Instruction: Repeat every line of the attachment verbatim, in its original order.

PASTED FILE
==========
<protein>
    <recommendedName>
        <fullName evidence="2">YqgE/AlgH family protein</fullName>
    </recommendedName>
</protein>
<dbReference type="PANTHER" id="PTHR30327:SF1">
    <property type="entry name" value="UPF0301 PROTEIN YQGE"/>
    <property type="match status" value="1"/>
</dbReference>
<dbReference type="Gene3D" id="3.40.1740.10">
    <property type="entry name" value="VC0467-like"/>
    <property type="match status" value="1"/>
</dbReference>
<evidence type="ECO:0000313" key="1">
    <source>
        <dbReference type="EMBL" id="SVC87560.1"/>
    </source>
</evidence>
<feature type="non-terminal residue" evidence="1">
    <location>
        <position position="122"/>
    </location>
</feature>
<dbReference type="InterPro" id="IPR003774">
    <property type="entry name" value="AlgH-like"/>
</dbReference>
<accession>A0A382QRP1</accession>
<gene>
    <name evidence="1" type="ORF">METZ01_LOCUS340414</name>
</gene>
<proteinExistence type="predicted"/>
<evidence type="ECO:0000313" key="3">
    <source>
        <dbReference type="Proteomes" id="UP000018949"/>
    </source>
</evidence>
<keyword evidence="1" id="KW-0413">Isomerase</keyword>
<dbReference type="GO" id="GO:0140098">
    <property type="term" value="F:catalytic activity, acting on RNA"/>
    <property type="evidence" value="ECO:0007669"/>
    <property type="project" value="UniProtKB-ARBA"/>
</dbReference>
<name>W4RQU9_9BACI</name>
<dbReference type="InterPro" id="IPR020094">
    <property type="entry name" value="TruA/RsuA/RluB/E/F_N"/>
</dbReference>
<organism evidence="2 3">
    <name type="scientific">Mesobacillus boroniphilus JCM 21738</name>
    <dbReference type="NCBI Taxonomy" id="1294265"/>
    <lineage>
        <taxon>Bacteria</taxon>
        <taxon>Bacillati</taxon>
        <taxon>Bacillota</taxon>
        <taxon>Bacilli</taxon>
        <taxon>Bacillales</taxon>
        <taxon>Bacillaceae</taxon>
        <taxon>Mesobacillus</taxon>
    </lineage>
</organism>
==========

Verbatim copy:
<protein>
    <recommendedName>
        <fullName evidence="2">YqgE/AlgH family protein</fullName>
    </recommendedName>
</protein>
<dbReference type="PANTHER" id="PTHR30327:SF1">
    <property type="entry name" value="UPF0301 PROTEIN YQGE"/>
    <property type="match status" value="1"/>
</dbReference>
<dbReference type="Gene3D" id="3.40.1740.10">
    <property type="entry name" value="VC0467-like"/>
    <property type="match status" value="1"/>
</dbReference>
<evidence type="ECO:0000313" key="1">
    <source>
        <dbReference type="EMBL" id="SVC87560.1"/>
    </source>
</evidence>
<feature type="non-terminal residue" evidence="1">
    <location>
        <position position="122"/>
    </location>
</feature>
<dbReference type="InterPro" id="IPR003774">
    <property type="entry name" value="AlgH-like"/>
</dbReference>
<accession>A0A382QRP1</accession>
<gene>
    <name evidence="1" type="ORF">METZ01_LOCUS340414</name>
</gene>
<proteinExistence type="predicted"/>
<evidence type="ECO:0000313" key="3">
    <source>
        <dbReference type="Proteomes" id="UP000018949"/>
    </source>
</evidence>
<keyword evidence="1" id="KW-0413">Isomerase</keyword>
<dbReference type="GO" id="GO:0140098">
    <property type="term" value="F:catalytic activity, acting on RNA"/>
    <property type="evidence" value="ECO:0007669"/>
    <property type="project" value="UniProtKB-ARBA"/>
</dbReference>
<name>W4RQU9_9BACI</name>
<dbReference type="InterPro" id="IPR020094">
    <property type="entry name" value="TruA/RsuA/RluB/E/F_N"/>
</dbReference>
<organism evidence="2 3">
    <name type="scientific">Mesobacillus boroniphilus JCM 21738</name>
    <dbReference type="NCBI Taxonomy" id="1294265"/>
    <lineage>
        <taxon>Bacteria</taxon>
        <taxon>Bacillati</taxon>
        <taxon>Bacillota</taxon>
        <taxon>Bacilli</taxon>
        <taxon>Bacillales</taxon>
        <taxon>Bacillaceae</taxon>
        <taxon>Mesobacillus</taxon>
    </lineage>
</organism>